Wednesday 23rd July 2014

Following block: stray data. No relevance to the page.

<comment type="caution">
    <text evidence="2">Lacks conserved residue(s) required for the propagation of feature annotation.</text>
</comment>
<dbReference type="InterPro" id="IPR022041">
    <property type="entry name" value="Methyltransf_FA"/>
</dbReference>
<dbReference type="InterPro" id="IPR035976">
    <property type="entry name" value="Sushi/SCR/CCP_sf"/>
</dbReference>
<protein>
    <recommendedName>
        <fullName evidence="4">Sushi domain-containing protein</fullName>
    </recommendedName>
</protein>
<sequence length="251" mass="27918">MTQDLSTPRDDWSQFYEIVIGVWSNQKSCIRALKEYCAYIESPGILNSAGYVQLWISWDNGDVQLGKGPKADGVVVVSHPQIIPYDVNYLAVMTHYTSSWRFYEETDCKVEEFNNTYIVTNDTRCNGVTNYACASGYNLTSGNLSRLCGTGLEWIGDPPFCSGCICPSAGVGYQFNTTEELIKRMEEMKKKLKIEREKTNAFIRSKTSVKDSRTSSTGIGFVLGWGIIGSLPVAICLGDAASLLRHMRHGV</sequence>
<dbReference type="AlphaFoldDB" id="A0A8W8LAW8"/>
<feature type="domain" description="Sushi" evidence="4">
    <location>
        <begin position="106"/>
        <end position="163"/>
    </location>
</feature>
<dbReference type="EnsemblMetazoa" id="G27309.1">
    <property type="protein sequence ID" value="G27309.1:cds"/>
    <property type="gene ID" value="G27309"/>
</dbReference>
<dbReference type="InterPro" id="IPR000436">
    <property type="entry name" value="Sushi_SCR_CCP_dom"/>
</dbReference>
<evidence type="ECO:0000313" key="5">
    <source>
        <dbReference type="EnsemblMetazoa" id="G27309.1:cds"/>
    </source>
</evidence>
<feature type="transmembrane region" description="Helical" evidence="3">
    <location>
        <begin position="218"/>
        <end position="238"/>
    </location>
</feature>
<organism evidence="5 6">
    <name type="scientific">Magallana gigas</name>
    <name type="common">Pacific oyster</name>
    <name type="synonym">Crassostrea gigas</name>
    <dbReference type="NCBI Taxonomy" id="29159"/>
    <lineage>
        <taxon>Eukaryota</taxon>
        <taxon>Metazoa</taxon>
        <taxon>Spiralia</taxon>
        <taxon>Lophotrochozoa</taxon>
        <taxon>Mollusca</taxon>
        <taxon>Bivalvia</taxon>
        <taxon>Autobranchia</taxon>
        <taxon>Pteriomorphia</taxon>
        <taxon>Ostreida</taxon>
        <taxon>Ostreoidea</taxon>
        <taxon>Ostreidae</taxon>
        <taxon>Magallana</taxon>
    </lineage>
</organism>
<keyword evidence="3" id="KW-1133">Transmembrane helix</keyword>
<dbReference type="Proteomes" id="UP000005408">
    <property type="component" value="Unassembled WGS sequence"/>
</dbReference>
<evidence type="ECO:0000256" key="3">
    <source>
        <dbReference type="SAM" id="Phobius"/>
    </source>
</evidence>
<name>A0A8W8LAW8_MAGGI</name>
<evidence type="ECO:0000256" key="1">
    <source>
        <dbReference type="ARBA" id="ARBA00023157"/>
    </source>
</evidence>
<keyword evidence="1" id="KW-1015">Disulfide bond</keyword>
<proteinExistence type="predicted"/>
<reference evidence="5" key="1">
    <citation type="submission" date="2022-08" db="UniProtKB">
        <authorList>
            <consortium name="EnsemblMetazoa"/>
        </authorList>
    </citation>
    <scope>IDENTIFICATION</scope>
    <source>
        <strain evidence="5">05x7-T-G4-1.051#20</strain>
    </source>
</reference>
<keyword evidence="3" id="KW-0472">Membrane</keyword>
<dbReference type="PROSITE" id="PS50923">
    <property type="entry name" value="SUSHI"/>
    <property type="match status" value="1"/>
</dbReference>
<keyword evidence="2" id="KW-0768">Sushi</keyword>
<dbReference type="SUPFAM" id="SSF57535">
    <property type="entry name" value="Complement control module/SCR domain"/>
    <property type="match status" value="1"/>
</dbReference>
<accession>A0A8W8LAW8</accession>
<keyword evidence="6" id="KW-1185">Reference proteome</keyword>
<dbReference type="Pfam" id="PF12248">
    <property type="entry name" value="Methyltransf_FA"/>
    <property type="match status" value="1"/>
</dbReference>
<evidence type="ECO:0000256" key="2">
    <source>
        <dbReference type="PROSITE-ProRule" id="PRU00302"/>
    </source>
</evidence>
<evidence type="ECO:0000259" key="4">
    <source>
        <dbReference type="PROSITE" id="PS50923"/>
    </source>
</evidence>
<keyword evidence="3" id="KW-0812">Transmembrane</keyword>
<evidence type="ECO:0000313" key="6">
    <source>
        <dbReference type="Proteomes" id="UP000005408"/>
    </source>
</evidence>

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TUESDAY TICKER: JULY 22nd 2014 - The Zimbabwe Stock Exchange (ZSE) has been transformed into a company from a mutual society, opening the way for a public listing on the bourse it operates. The ZSE has been owned and run by stock brokers since 1946, but after demutualisation the brokers now hold 68% while the government owns the remaining shares. The Dubai Financial Services Authority (DFSA) alerts the financial services community and members of the public to misuse of the DFSA's name. It has come to the DFSA's attention that a fraudulent email purporting to be from the DFSA has been sent to a number of firms both inside and outside the Dubai International Financial Centre (DIFC). The false email: purports to be about a "DFSA Anti-Money Laundering Violation"; appears to come from "Amina Alshehi" from "Audit & Compliance"; attaches a "non-compliance notice"; and uses legitimate DFSA contact details. The email is fake, warns the DFSA. - Surecomp, the provider of trade finance solutions for banks and corporations, says Nordea has gone live in Frankfurt and London with the stand-alone version of allNETT, Surecomp's Web-based trade finance front-end solution – Saudi’s Kingdom Holding Company announced a net income for the second quarter this year of SAR211.7m up 16.8% on the previous quarter. The gross operating profit was SAR420.3m up 26.2% on the same quarter in 2013. Mohammed Fahmy CFO, says: “The second payment of dividends has been deposited in shareholders’ accounts. The outlook for the company’s profitability remains strong.” - Northern Trust has reported a 20 percent rise in assets under custody and a 15% rise in assets under management for Q2 2014 compared to Q2 2013.The Corporate and Institutional Services (C&IS) and wealth management businesses also report a 9% rise in custody and fund administration services, investment management and securities lending. Frederick Waddell, the bank’s chief executive officer, says, “Our business continued to expand in the second quarter as trust, investment and other servicing fees, which represent 65% of revenue, increased 8% compared to last year and assets under custody and under management increased 20% and 15%, respectively.” - In the latest Investment Quarterly for Q3 2014, Renee Chen, Macro and Investment Strategist at HSBC Global Asset Management, looks at the investment prospects throughout the Asia region. Chen identifies macro trends that are likely to shape investment themes in Asian markets, such as economic policy reforms, economic rebalancing and regional cooperation and integration that will provide a wide diversity of investment opportunities in relevant sectors. Financial deepening, in terms of financial system reform and deregulation and capital market developments, is another macro theme. HSBC continues to see opportunities in various sectors that could potentially benefit from structural reforms in several Asian countries. In particular, effective implementation of reforms could lead to a sustainable improvement in economic fundamentals and the growth prospects of China and India, prompting a reform-led re-rating of Chinese and Indian stocks. The continued search for yield resulted in decent H1 performance in Asian credit markets and there has been continued investor appetite for emerging Asian bonds, but Chen cautions that valuations could become a constraint, with limited room for further spread compression in some sectors and markets. However, the still-low default rates and overall healthy level of leverage among Asian companies on the back of overall sound Asian economic fundamentals provide a solid base for Asian credit market in the medium-to-long term.